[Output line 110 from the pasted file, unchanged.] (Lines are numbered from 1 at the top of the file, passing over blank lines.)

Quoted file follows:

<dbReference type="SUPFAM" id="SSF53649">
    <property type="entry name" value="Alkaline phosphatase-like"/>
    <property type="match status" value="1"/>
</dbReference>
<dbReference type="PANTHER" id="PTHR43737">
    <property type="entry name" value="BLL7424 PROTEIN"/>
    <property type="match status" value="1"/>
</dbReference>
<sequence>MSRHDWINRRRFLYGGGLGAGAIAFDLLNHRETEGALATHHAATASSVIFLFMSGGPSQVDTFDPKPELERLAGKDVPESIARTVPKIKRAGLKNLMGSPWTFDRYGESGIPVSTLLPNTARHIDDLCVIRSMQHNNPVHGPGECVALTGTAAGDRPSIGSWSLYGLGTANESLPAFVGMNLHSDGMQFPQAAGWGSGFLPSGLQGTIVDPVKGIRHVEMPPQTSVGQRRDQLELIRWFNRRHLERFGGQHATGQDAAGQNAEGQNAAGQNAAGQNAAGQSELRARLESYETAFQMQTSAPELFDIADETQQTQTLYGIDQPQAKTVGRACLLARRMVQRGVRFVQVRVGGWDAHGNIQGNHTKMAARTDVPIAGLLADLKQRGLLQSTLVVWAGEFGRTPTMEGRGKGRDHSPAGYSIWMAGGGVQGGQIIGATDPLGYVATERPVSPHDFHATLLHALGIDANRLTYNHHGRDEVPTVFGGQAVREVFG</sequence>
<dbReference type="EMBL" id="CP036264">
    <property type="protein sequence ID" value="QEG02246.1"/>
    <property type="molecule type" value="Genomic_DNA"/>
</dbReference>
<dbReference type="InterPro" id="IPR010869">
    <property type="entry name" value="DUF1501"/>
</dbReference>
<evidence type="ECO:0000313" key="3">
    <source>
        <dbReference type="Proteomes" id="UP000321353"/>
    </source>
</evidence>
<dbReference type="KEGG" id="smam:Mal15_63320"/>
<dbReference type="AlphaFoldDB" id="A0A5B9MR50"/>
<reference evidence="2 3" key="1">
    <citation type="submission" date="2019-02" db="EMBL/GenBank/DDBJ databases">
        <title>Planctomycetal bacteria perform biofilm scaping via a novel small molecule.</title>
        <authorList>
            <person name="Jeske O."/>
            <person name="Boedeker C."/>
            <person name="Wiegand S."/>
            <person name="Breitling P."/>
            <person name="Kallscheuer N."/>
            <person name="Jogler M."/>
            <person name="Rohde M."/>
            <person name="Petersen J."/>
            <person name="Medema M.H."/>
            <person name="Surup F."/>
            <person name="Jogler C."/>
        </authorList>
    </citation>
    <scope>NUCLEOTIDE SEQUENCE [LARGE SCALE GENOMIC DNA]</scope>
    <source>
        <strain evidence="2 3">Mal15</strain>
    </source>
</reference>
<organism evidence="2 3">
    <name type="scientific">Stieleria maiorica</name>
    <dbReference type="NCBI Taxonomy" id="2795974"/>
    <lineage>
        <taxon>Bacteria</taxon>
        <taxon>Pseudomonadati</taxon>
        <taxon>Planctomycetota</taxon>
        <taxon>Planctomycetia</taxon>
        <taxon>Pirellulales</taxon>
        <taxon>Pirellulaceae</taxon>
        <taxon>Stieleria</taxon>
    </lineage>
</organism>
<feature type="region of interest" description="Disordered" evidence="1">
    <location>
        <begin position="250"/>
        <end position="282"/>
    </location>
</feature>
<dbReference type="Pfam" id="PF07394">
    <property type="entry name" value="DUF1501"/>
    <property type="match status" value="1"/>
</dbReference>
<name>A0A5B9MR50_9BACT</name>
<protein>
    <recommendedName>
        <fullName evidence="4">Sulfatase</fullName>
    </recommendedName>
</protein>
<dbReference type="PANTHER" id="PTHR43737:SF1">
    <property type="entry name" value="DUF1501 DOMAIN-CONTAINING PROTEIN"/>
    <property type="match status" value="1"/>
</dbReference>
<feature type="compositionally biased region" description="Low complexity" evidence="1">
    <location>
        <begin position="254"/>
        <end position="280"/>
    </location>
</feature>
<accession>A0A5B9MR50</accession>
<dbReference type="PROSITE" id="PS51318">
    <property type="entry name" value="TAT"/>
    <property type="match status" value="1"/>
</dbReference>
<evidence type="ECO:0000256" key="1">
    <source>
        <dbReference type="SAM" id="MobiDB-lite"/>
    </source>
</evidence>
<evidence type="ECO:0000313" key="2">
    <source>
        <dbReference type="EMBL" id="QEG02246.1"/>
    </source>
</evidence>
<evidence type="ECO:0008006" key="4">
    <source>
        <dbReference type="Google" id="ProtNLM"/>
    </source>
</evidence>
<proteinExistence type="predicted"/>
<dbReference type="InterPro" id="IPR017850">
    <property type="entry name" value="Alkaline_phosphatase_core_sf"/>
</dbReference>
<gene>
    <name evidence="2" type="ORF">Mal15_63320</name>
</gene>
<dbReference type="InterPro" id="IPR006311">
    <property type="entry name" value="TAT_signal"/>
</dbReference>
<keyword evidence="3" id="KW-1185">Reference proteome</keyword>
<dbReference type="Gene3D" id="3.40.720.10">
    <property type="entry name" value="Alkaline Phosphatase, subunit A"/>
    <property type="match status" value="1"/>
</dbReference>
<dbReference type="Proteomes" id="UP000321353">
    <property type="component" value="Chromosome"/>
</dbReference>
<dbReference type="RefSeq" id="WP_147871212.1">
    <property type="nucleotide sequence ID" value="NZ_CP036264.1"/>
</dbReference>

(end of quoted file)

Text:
    <name evidence="2" type="ORF">Mal15_63320</name>